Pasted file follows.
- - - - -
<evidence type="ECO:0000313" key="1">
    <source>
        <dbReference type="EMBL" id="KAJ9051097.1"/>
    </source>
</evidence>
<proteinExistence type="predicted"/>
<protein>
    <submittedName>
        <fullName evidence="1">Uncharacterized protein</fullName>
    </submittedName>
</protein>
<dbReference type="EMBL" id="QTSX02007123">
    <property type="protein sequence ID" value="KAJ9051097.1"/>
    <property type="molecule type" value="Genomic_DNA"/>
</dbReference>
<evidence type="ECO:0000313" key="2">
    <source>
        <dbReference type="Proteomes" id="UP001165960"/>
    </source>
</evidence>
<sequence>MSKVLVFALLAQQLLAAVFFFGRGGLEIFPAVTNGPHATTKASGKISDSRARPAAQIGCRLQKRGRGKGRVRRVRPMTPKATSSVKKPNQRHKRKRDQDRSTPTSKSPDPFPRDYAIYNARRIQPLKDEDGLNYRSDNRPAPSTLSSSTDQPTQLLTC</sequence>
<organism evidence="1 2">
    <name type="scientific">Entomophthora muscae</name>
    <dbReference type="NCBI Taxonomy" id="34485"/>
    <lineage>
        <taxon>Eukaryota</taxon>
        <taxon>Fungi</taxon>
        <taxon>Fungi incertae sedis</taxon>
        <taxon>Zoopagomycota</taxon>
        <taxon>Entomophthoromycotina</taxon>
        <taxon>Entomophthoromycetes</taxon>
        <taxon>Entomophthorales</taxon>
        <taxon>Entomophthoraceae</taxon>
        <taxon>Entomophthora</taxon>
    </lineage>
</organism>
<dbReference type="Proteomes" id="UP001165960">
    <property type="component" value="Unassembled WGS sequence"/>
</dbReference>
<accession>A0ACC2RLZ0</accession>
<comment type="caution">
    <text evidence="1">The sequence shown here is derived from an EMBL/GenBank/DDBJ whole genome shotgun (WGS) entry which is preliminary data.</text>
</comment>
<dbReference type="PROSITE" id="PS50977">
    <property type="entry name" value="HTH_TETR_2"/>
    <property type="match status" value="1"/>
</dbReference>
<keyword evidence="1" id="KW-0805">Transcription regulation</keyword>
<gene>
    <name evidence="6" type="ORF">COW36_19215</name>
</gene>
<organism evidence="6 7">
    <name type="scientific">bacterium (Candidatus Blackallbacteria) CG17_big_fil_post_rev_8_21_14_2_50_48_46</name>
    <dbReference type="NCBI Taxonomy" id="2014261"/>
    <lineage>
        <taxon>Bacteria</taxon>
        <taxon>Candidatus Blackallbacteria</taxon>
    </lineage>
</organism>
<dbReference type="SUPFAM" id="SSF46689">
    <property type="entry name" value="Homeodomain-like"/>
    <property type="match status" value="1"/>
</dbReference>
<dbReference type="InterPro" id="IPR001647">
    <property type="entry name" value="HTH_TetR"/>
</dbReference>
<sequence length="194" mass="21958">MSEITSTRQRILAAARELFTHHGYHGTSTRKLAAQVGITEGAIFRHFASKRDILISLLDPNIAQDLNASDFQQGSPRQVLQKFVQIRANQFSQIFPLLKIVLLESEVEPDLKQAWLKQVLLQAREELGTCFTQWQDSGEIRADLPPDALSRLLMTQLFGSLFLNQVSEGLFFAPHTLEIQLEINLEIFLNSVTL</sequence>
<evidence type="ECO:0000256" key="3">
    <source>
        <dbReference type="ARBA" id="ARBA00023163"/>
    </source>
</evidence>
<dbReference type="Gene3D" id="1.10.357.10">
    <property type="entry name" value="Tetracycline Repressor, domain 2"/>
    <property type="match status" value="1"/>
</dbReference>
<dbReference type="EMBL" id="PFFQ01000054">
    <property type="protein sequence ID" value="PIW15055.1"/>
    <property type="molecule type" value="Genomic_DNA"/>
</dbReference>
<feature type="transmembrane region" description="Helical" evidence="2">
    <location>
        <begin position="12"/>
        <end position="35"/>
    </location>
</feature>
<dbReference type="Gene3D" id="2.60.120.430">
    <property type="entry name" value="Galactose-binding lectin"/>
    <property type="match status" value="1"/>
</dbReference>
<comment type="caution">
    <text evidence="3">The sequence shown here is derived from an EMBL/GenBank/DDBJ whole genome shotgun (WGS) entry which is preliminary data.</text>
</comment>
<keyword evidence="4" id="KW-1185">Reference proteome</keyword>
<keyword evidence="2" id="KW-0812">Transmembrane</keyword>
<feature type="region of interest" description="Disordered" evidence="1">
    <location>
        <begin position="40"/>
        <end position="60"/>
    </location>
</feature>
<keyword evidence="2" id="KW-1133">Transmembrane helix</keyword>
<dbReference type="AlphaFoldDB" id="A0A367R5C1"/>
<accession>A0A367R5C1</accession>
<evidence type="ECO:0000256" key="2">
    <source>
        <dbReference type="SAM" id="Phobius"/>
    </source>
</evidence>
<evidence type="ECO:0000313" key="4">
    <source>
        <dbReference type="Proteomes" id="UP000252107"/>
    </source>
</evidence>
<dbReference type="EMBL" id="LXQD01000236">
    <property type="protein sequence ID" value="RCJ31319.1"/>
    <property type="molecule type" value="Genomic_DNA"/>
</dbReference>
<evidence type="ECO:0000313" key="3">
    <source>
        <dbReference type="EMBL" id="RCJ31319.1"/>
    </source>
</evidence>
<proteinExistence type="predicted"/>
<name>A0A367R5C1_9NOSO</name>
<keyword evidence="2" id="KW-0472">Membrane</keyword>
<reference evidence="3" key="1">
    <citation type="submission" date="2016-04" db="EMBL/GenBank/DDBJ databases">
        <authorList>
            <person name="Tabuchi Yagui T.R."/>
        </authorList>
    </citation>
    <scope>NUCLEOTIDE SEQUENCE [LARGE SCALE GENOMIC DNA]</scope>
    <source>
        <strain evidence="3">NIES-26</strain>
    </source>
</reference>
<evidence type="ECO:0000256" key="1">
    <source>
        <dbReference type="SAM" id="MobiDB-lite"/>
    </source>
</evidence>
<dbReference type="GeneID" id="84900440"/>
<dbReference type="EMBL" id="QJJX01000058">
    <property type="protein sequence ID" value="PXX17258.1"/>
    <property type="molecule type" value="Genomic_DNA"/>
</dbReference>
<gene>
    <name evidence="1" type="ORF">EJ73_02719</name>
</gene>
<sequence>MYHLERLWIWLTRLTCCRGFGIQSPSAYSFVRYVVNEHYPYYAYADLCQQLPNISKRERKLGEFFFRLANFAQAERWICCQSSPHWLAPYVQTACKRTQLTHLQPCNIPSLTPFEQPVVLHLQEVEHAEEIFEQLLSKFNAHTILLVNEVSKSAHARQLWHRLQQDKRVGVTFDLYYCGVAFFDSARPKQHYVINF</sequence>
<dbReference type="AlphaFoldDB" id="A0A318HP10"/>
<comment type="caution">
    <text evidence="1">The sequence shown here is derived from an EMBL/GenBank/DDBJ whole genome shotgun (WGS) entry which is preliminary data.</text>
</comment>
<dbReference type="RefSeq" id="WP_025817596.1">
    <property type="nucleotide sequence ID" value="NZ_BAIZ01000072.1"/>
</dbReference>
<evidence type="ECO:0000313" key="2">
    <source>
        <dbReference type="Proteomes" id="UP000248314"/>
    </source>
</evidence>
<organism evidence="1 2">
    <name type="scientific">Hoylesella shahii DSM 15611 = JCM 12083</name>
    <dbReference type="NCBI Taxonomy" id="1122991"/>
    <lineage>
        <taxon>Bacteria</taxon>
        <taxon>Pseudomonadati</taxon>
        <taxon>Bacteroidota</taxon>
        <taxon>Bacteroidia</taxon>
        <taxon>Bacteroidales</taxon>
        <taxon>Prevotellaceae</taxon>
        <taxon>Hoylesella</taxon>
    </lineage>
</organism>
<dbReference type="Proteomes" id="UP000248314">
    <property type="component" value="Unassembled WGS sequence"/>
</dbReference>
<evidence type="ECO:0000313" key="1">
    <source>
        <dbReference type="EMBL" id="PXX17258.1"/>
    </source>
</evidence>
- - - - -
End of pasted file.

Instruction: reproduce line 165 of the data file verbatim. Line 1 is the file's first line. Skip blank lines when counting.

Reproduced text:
    <name type="scientific">Hoylesella shahii DSM 15611 = JCM 12083</name>